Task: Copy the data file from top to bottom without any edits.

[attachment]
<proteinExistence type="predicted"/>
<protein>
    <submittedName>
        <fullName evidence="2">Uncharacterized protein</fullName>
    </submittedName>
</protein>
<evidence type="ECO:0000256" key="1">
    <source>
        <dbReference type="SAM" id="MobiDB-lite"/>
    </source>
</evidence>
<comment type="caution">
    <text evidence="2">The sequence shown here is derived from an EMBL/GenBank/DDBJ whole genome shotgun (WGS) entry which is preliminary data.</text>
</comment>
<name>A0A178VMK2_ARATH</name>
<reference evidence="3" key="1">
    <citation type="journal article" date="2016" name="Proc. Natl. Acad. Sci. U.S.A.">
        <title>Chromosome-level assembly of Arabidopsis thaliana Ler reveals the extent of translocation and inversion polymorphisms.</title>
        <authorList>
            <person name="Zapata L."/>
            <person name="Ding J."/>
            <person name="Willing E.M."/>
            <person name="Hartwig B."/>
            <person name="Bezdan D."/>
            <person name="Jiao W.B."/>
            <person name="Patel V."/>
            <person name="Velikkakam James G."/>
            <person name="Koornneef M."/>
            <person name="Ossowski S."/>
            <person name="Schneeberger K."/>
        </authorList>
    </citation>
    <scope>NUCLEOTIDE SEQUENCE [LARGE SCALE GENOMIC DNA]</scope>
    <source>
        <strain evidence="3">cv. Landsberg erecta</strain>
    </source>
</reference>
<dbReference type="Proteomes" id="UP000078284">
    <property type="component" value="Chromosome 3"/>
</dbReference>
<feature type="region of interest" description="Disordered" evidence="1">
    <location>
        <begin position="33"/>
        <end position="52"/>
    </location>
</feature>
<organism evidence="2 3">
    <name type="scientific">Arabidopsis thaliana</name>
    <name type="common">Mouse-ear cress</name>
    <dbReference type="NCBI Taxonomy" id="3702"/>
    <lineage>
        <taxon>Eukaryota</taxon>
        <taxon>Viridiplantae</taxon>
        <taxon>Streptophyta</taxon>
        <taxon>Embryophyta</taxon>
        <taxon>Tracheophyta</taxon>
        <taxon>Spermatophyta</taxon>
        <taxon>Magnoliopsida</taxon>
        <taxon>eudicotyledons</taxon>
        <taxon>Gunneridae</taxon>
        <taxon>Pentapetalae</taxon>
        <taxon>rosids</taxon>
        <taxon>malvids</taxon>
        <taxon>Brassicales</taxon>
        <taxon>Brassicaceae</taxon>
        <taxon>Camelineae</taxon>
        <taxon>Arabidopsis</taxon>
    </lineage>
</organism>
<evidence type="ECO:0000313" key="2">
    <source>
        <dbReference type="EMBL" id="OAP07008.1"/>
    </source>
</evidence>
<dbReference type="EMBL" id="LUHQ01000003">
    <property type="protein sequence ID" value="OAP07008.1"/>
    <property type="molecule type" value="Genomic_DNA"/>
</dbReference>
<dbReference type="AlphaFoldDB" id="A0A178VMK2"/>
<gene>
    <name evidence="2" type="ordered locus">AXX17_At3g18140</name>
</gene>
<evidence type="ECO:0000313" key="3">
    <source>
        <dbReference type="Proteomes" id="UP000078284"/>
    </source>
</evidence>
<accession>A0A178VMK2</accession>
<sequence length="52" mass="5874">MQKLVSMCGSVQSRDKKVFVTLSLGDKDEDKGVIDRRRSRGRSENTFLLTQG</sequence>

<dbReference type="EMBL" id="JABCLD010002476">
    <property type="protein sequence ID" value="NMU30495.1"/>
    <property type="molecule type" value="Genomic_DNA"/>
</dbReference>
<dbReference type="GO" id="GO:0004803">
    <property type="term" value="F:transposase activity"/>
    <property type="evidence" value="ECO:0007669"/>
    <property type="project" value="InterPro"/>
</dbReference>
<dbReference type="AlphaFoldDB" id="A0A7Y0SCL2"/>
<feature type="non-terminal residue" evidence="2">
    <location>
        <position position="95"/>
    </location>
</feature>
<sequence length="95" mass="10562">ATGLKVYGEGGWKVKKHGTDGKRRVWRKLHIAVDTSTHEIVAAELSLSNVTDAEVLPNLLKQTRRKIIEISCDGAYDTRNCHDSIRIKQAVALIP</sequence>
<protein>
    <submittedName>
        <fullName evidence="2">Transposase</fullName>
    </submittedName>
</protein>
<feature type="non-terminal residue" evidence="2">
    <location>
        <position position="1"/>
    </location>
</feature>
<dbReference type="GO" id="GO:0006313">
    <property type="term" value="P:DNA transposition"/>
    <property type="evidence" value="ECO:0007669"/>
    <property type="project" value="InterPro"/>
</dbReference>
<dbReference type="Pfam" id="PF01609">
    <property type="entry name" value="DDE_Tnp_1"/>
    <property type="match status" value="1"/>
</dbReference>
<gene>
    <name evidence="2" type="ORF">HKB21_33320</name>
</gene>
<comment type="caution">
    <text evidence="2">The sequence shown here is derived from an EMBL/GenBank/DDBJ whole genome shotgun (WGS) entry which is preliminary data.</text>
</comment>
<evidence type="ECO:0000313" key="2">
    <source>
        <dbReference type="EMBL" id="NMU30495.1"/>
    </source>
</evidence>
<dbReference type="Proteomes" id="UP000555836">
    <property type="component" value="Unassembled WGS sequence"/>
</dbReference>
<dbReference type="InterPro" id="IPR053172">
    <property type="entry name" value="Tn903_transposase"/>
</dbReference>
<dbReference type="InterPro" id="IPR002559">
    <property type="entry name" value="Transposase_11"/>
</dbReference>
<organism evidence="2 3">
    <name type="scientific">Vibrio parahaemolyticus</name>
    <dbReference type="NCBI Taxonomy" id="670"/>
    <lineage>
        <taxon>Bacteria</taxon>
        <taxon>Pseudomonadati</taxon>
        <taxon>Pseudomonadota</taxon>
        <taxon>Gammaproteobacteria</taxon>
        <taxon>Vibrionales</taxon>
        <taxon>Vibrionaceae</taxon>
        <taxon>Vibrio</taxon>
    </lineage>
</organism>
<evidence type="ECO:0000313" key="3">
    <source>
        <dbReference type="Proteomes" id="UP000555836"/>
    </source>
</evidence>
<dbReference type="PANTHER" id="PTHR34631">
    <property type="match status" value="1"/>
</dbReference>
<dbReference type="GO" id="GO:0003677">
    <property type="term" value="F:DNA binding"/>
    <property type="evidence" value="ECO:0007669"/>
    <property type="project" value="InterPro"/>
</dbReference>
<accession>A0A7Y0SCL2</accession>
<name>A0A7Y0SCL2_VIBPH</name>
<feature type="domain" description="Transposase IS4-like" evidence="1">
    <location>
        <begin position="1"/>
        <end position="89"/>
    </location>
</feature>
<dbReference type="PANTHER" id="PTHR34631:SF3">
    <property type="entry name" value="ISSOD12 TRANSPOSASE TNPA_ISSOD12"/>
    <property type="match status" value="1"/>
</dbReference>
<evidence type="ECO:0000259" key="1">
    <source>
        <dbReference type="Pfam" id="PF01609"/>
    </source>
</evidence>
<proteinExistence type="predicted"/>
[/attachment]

<proteinExistence type="predicted"/>
<protein>
    <submittedName>
        <fullName evidence="2">Uncharacterized protein</fullName>
    </submittedName>
</protein>
<evidence type="ECO:0000256" key="1">
    <source>
        <dbReference type="SAM" id="MobiDB-lite"/>
    </source>
</evidence>
<comment type="caution">
    <text evidence="2">The sequence shown here is derived from an EMBL/GenBank/DDBJ whole genome shotgun (WGS) entry which is preliminary data.</text>
</comment>
<name>A0A178VMK2_ARATH</name>
<reference evidence="3" key="1">
    <citation type="journal article" date="2016" name="Proc. Natl. Acad. Sci. U.S.A.">
        <title>Chromosome-level assembly of Arabidopsis thaliana Ler reveals the extent of translocation and inversion polymorphisms.</title>
        <authorList>
            <person name="Zapata L."/>
            <person name="Ding J."/>
            <person name="Willing E.M."/>
            <person name="Hartwig B."/>
            <person name="Bezdan D."/>
            <person name="Jiao W.B."/>
            <person name="Patel V."/>
            <person name="Velikkakam James G."/>
            <person name="Koornneef M."/>
            <person name="Ossowski S."/>
            <person name="Schneeberger K."/>
        </authorList>
    </citation>
    <scope>NUCLEOTIDE SEQUENCE [LARGE SCALE GENOMIC DNA]</scope>
    <source>
        <strain evidence="3">cv. Landsberg erecta</strain>
    </source>
</reference>
<dbReference type="Proteomes" id="UP000078284">
    <property type="component" value="Chromosome 3"/>
</dbReference>
<feature type="region of interest" description="Disordered" evidence="1">
    <location>
        <begin position="33"/>
        <end position="52"/>
    </location>
</feature>
<organism evidence="2 3">
    <name type="scientific">Arabidopsis thaliana</name>
    <name type="common">Mouse-ear cress</name>
    <dbReference type="NCBI Taxonomy" id="3702"/>
    <lineage>
        <taxon>Eukaryota</taxon>
        <taxon>Viridiplantae</taxon>
        <taxon>Streptophyta</taxon>
        <taxon>Embryophyta</taxon>
        <taxon>Tracheophyta</taxon>
        <taxon>Spermatophyta</taxon>
        <taxon>Magnoliopsida</taxon>
        <taxon>eudicotyledons</taxon>
        <taxon>Gunneridae</taxon>
        <taxon>Pentapetalae</taxon>
        <taxon>rosids</taxon>
        <taxon>malvids</taxon>
        <taxon>Brassicales</taxon>
        <taxon>Brassicaceae</taxon>
        <taxon>Camelineae</taxon>
        <taxon>Arabidopsis</taxon>
    </lineage>
</organism>
<evidence type="ECO:0000313" key="2">
    <source>
        <dbReference type="EMBL" id="OAP07008.1"/>
    </source>
</evidence>
<dbReference type="EMBL" id="LUHQ01000003">
    <property type="protein sequence ID" value="OAP07008.1"/>
    <property type="molecule type" value="Genomic_DNA"/>
</dbReference>
<dbReference type="AlphaFoldDB" id="A0A178VMK2"/>
<gene>
    <name evidence="2" type="ordered locus">AXX17_At3g18140</name>
</gene>
<evidence type="ECO:0000313" key="3">
    <source>
        <dbReference type="Proteomes" id="UP000078284"/>
    </source>
</evidence>
<accession>A0A178VMK2</accession>
<sequence length="52" mass="5874">MQKLVSMCGSVQSRDKKVFVTLSLGDKDEDKGVIDRRRSRGRSENTFLLTQG</sequence>

<dbReference type="EMBL" id="JABCLD010002476">
    <property type="protein sequence ID" value="NMU30495.1"/>
    <property type="molecule type" value="Genomic_DNA"/>
</dbReference>
<dbReference type="GO" id="GO:0004803">
    <property type="term" value="F:transposase activity"/>
    <property type="evidence" value="ECO:0007669"/>
    <property type="project" value="InterPro"/>
</dbReference>
<dbReference type="AlphaFoldDB" id="A0A7Y0SCL2"/>
<feature type="non-terminal residue" evidence="2">
    <location>
        <position position="95"/>
    </location>
</feature>
<sequence length="95" mass="10562">ATGLKVYGEGGWKVKKHGTDGKRRVWRKLHIAVDTSTHEIVAAELSLSNVTDAEVLPNLLKQTRRKIIEISCDGAYDTRNCHDSIRIKQAVALIP</sequence>
<protein>
    <submittedName>
        <fullName evidence="2">Transposase</fullName>
    </submittedName>
</protein>
<feature type="non-terminal residue" evidence="2">
    <location>
        <position position="1"/>
    </location>
</feature>
<dbReference type="GO" id="GO:0006313">
    <property type="term" value="P:DNA transposition"/>
    <property type="evidence" value="ECO:0007669"/>
    <property type="project" value="InterPro"/>
</dbReference>
<dbReference type="Pfam" id="PF01609">
    <property type="entry name" value="DDE_Tnp_1"/>
    <property type="match status" value="1"/>
</dbReference>
<gene>
    <name evidence="2" type="ORF">HKB21_33320</name>
</gene>
<comment type="caution">
    <text evidence="2">The sequence shown here is derived from an EMBL/GenBank/DDBJ whole genome shotgun (WGS) entry which is preliminary data.</text>
</comment>
<evidence type="ECO:0000313" key="2">
    <source>
        <dbReference type="EMBL" id="NMU30495.1"/>
    </source>
</evidence>
<dbReference type="Proteomes" id="UP000555836">
    <property type="component" value="Unassembled WGS sequence"/>
</dbReference>
<dbReference type="InterPro" id="IPR053172">
    <property type="entry name" value="Tn903_transposase"/>
</dbReference>
<dbReference type="InterPro" id="IPR002559">
    <property type="entry name" value="Transposase_11"/>
</dbReference>
<organism evidence="2 3">
    <name type="scientific">Vibrio parahaemolyticus</name>
    <dbReference type="NCBI Taxonomy" id="670"/>
    <lineage>
        <taxon>Bacteria</taxon>
        <taxon>Pseudomonadati</taxon>
        <taxon>Pseudomonadota</taxon>
        <taxon>Gammaproteobacteria</taxon>
        <taxon>Vibrionales</taxon>
        <taxon>Vibrionaceae</taxon>
        <taxon>Vibrio</taxon>
    </lineage>
</organism>
<evidence type="ECO:0000313" key="3">
    <source>
        <dbReference type="Proteomes" id="UP000555836"/>
    </source>
</evidence>
<dbReference type="PANTHER" id="PTHR34631">
    <property type="match status" value="1"/>
</dbReference>
<dbReference type="GO" id="GO:0003677">
    <property type="term" value="F:DNA binding"/>
    <property type="evidence" value="ECO:0007669"/>
    <property type="project" value="InterPro"/>
</dbReference>
<accession>A0A7Y0SCL2</accession>
<name>A0A7Y0SCL2_VIBPH</name>
<feature type="domain" description="Transposase IS4-like" evidence="1">
    <location>
        <begin position="1"/>
        <end position="89"/>
    </location>
</feature>
<dbReference type="PANTHER" id="PTHR34631:SF3">
    <property type="entry name" value="ISSOD12 TRANSPOSASE TNPA_ISSOD12"/>
    <property type="match status" value="1"/>
</dbReference>
<evidence type="ECO:0000259" key="1">
    <source>
        <dbReference type="Pfam" id="PF01609"/>
    </source>
</evidence>
<proteinExistence type="predicted"/>